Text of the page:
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Public to have say on mid-sized theatre options - DCC

Contributor:
Fuseworks Media
Fuseworks Media

The Dunedin City Council is preparing to consult the public on options for the development of a mid-sized theatre in the city.

Councillors at a non-public Council meeting in December voted to include $21.5 million for the project in the draft 10-year plan, which is to be consulted on over the next few months.

The funding covers the potential cost of redeveloping the Athenaeum - in Dunedin’s Octagon - into a mid-sized theatre, which was identified by Councillors as their preferred option at the December meeting.

An alternative option, also being considered at the request of Councillors, would see the Mayfair Theatre in South Dunedin redeveloped instead.

Councillors have included $17 million for development costs, and a further $4.5 million for operating costs, in the draft 10-year plan.

Operating costs are expected to be partially offset by revenue and external grants, should the redevelopment proceed.

The plan is subject to public consultation beginning in late March, followed by further Council deliberations, before the plan is finally signed off in June.

DCC General Manager Community Services Simon Pickford says the development of options for a mid-sized theatre follows the closure of the Fortune Theatre and a study by the DCC and Creative New Zealand examining the future provision of performing arts in Dunedin.

As part of this work, views were sought from mana whenua, the arts sector, funding organisations and other stakeholders.

The study has identified the need for a mid-sized theatre with 350-450 seats in Dunedin, to plug the gap between the Regent Theatre and smaller venues and cater for the needs of many professional touring performing arts companies.

A variety of associated facilities are also needed, including retail, food and beverage facilities, front and back of house spaces, studio spaces and an artists’ hub providing low-cost workspaces.

Providing all such facilities on one site is not considered viable at present, so the focus is on delivering core facilities - including an auditorium, front and back of house spaces and food and beverage facilities - for now.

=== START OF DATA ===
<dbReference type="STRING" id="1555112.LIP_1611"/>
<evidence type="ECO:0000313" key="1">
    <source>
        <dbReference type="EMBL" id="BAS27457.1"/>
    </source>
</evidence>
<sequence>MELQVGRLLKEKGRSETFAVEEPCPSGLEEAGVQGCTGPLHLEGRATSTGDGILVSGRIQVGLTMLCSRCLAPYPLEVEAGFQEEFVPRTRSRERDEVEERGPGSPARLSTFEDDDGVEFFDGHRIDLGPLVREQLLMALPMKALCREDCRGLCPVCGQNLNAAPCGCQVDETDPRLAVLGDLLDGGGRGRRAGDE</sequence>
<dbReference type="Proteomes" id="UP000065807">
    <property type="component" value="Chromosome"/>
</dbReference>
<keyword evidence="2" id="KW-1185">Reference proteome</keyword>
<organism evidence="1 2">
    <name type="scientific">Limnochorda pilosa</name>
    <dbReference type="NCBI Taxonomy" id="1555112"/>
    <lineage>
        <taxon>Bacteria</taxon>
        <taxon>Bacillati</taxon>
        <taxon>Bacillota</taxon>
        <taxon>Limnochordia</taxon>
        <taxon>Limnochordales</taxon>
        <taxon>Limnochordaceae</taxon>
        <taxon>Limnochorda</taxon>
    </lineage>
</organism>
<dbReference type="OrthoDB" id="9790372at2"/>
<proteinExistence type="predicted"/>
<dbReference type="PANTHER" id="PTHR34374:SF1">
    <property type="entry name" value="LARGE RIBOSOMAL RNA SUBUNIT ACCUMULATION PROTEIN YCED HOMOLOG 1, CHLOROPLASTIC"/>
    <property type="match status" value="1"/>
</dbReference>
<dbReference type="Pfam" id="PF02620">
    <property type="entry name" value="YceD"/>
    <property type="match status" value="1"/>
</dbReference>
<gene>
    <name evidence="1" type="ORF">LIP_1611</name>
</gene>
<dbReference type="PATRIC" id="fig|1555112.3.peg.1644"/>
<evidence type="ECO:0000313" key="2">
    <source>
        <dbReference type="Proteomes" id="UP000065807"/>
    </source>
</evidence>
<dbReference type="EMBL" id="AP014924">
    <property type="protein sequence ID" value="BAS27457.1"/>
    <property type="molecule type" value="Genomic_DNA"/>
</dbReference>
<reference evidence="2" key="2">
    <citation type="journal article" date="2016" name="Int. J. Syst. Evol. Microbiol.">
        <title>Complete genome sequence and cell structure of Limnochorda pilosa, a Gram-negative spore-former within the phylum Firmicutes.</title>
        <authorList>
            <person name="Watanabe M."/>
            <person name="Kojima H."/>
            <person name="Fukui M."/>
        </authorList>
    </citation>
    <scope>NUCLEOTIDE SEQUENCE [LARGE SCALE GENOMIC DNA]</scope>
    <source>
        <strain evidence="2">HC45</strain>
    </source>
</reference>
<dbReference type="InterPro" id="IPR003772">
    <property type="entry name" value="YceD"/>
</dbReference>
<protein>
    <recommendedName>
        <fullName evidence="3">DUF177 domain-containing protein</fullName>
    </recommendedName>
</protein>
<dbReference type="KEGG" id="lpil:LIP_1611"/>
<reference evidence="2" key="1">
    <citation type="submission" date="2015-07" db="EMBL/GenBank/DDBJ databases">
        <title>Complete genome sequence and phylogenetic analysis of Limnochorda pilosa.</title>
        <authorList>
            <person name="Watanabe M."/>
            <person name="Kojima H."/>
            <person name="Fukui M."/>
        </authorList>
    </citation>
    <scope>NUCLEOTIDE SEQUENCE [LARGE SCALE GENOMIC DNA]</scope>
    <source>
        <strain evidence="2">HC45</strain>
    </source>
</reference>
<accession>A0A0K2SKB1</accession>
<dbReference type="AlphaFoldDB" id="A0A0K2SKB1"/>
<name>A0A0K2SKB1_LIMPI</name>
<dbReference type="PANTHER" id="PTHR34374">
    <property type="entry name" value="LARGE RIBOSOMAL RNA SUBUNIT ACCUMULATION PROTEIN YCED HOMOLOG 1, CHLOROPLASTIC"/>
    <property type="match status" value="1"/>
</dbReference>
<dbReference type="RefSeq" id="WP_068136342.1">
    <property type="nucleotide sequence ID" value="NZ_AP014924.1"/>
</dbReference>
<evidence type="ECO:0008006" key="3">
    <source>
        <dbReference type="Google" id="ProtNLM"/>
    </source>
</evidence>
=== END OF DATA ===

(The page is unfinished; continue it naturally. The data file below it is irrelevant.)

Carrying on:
Other facilities could potentially be developed elsewhere in future, as part of a network of sites, as space and funding becomes available.

In addition to the Athenaeum and the Mayfair Theatre, DCC staff also shortlisted two other sites as potential options for a mid-sized theatre - Sammy’s and the former Fortune Theatre site at 231 Stuart Street.

Both were ruled out for a variety of reasons, including the cost of redeveloping the larger auditorium space available at Sammy’s into a mid-sized theatre, together with other constraints, and the inadequate space available at 231 Stuart Street.

Instead, the focus is on a partnership project with Zeal Land Ltd, which owns the Athenaeum, or alternatively working with the Mayfair Theatre Charitable Trust to redevelop their theatre, which may involve purchasing the building.

Both are heritage buildings and would need big changes to make them fit for purpose, but redeveloping the Athenaeum would support plans to develop the wider Octagon area into a creative precinct.

Redeveloping the Mayfair Theatre would support efforts to regenerate South Dunedin and would be a boost for businesses in the area.

The draft 10-year plan will be considered by Councillors next week, followed by public consultation beginning on 23 March.

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